Restaurant Group Dishes Up Grease-Control Toolkit
The National Restaurant Association released a toolkit aimed at helping its members learn how to best dispose of fats, oils, and grease. Hint: It’s not down the drain.
From leftover icing or sauces on diners’ plates, to the grease that accumulates on ventilation hoods, fats, oils, and grease (FOG) are found in every restaurant—and often end up in sewer pipes through the dishwasher or the floor drains, according to the National Restaurant Association.
In an effort to prevent FOG-clogged sewer pipes—which can also mar waterways, create bad odors, and release harmful pathogens into the environment—and help restaurants with their sustainability efforts, NRA’s Conserve team created a toolkit [PDF] that outlines best practices for disposing of it. The toolkit also includes a short animated video, “The Right (and Wrong) Ways to Dispose of Fats, Oils & Grease,” featuring “Frank” and “Beans” sharing their tips on how to get rid of FOG.
“Clogged pipes can cause serious harm to a restaurant business and to our rivers, lakes and streams,” said Jeffrey Clark, director of NRA’s Conserve program, in an emailed press release. “This toolkit will arm restaurant operators with the latest information on how to limit environmental, public health, and business risk from improper management of fats, oils, and grease.”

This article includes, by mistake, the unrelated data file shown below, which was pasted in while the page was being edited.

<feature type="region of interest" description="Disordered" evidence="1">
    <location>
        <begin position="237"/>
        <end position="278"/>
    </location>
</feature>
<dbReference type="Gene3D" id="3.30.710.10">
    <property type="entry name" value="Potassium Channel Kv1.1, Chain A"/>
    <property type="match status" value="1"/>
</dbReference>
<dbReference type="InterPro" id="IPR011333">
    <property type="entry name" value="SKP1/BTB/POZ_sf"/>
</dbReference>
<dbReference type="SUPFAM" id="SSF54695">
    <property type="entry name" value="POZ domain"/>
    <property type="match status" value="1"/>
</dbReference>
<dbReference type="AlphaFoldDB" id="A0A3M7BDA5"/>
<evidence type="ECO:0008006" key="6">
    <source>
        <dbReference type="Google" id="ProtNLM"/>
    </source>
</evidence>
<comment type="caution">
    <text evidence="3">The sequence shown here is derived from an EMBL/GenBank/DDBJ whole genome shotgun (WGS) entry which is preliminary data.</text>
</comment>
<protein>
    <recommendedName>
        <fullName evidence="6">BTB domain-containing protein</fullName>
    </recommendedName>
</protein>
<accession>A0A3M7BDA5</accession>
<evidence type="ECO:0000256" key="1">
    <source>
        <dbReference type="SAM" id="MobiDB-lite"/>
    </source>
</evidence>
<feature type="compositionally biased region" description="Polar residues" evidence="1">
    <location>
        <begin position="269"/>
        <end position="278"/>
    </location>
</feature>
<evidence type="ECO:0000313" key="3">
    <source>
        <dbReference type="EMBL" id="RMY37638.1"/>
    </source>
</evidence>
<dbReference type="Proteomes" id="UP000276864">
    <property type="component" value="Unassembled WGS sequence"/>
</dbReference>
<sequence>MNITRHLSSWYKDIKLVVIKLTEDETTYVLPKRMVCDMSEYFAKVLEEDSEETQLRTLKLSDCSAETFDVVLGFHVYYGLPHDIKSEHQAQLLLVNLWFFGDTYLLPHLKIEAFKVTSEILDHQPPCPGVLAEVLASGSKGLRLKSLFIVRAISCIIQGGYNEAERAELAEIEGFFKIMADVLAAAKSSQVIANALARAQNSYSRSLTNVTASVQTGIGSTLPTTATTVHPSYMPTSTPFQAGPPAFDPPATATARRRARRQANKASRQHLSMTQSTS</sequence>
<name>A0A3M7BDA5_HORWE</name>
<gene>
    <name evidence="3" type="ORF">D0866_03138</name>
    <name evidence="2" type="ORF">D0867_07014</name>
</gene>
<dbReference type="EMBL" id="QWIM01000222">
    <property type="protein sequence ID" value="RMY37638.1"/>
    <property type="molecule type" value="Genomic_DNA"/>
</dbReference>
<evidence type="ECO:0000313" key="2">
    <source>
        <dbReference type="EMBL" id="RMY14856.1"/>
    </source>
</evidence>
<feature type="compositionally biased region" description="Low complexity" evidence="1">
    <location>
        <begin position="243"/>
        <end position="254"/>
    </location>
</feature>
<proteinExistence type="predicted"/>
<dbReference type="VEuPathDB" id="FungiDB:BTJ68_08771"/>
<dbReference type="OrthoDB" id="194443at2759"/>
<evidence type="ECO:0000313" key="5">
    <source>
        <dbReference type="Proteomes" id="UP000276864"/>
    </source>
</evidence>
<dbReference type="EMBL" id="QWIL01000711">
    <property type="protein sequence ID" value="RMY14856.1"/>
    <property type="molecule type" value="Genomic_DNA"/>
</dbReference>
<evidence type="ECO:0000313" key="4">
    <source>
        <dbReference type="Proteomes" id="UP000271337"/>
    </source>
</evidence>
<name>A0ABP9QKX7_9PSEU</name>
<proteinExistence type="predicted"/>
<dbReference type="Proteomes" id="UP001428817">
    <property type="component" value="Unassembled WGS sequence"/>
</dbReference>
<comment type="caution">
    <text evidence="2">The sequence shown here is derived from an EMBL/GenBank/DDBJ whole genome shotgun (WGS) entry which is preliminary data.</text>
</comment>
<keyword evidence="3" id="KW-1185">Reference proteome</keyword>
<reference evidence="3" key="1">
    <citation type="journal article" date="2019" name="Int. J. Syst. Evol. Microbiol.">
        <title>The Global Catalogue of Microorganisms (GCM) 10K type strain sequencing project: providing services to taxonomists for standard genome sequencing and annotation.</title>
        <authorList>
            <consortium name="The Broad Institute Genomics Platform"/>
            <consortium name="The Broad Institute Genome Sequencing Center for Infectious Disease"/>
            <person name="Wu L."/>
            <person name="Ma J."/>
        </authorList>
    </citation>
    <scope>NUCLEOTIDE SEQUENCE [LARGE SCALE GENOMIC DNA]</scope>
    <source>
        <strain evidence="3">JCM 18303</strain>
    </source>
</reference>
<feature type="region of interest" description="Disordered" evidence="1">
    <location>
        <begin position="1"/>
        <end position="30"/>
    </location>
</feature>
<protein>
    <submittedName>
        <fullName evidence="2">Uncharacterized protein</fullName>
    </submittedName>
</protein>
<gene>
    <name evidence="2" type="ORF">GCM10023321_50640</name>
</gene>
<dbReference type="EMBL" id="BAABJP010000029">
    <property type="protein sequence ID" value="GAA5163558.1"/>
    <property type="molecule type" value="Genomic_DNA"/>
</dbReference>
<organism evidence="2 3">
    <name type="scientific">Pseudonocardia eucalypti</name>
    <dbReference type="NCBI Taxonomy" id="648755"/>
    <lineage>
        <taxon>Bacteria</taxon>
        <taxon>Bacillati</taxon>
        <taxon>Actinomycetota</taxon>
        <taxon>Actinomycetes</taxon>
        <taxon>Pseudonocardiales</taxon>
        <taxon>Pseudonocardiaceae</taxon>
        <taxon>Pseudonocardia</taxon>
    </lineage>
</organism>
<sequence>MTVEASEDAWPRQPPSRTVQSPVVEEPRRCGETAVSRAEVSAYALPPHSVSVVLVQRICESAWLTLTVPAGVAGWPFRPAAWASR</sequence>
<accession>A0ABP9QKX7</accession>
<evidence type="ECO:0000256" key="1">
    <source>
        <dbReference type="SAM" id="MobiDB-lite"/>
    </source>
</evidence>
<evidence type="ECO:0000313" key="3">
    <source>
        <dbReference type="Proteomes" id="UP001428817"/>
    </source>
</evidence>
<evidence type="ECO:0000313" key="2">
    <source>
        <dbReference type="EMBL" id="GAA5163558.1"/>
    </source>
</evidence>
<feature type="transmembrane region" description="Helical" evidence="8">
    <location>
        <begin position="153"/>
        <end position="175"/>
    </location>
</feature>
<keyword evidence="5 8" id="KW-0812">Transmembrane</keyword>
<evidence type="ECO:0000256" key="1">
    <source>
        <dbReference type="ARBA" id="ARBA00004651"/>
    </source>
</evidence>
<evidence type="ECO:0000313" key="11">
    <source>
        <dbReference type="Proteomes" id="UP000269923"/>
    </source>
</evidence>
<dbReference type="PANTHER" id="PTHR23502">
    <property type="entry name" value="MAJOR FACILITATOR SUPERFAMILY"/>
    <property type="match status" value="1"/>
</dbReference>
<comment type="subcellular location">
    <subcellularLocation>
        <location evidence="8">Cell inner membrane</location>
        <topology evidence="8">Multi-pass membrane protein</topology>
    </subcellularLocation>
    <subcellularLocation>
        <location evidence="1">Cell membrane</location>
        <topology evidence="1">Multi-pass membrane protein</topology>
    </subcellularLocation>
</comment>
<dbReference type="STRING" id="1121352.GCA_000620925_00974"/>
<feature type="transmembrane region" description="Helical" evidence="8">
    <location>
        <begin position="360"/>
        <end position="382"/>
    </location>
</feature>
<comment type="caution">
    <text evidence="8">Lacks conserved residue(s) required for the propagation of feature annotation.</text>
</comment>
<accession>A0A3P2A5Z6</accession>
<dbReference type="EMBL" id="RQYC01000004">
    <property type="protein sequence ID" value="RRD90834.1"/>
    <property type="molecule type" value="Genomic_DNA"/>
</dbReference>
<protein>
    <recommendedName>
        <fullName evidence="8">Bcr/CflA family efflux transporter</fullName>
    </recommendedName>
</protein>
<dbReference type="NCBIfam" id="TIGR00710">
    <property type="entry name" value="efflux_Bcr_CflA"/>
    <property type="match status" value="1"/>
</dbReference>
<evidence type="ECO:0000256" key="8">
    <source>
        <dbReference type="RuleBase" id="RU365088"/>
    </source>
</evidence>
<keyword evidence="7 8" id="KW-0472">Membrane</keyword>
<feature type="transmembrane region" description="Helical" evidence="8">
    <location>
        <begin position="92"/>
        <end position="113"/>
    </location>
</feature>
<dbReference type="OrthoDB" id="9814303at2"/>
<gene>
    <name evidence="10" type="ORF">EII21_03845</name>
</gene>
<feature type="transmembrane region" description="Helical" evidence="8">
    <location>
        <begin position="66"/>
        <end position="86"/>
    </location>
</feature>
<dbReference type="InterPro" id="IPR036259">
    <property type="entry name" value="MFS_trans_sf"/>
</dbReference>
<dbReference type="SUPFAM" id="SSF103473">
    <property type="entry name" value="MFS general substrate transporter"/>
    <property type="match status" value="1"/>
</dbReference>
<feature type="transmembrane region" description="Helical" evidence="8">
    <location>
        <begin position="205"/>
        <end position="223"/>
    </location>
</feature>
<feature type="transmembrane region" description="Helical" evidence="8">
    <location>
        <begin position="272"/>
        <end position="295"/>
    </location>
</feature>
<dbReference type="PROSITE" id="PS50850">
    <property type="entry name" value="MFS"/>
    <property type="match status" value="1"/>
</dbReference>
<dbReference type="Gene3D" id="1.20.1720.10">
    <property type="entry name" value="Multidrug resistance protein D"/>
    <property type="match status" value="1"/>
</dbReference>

In the toolkit, NRA recommends that restaurant owners contact their city or county sanitation departments to get advice on how to best avoid FOG-related pitfalls.
“Really, it’s a local issue,” Clark said. “There are many, many cities and counties that have very strong, not only ordinances, but also outreach programs that work directly with restaurants to do this, so it’s not a brand new issue that we’re bringing to the industry—it’s more of a ‘Hey, here is everything you really need to know if you are expanding your restaurant or opening a new location, here are some cost considerations.’”
In addition to contacting local officials, the toolkit suggests that restaurants acquire good grease-control devices and that they get those devices serviced regularly. It also lists out the benefits, drawbacks, and the costs for purchasing and maintaining the equipment.
Another part of the process for restaurants is to re-educate their employees on proper FOG disposal. For instance, excess oil or grease should never be poured down the drains; only non-greasy foods, such as raw vegetables, should go down the garbage disposal.
To keep these best practices top of mind, NRA has created downloadable posters that are available in both English and Spanish.
“Hopefully people will be able to take the toolkit and use the resources we were able to leverage from some local cities and counties—and train their staffs in a more efficient way to properly deal with fats, oils, and greases with the posters and some of the handouts because it can be a real problem as it builds up over time,” Clark said.